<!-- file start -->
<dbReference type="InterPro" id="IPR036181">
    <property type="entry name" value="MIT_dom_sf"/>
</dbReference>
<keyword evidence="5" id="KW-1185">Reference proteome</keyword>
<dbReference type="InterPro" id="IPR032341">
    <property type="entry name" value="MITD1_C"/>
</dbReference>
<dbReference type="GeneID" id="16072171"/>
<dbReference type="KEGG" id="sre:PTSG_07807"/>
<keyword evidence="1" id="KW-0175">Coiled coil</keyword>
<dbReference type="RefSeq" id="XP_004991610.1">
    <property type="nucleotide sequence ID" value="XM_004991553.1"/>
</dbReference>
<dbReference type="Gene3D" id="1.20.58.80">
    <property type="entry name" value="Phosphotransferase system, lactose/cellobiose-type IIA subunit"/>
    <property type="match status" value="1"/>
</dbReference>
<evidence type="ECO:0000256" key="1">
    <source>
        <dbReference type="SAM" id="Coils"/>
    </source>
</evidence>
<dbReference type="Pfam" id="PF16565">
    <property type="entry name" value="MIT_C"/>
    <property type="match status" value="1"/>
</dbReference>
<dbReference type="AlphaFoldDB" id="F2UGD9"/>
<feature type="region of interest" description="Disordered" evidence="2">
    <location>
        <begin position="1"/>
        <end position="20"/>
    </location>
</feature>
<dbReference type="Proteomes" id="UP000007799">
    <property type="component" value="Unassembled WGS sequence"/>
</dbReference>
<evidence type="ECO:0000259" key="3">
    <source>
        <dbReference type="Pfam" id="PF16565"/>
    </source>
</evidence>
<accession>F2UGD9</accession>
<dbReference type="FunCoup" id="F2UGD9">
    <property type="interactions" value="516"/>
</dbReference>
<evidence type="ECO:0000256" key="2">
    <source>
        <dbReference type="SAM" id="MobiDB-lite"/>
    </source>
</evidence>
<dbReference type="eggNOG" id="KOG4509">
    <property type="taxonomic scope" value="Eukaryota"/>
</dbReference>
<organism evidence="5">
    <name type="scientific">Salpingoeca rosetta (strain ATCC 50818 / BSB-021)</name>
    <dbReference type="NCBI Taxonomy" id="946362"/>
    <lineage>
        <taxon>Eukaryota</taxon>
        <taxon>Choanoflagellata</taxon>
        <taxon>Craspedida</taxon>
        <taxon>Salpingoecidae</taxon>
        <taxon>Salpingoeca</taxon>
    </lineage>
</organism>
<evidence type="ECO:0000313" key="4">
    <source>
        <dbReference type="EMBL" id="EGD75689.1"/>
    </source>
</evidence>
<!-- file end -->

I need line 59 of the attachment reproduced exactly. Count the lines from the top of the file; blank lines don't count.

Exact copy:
        <taxon>Choanoflagellata</taxon>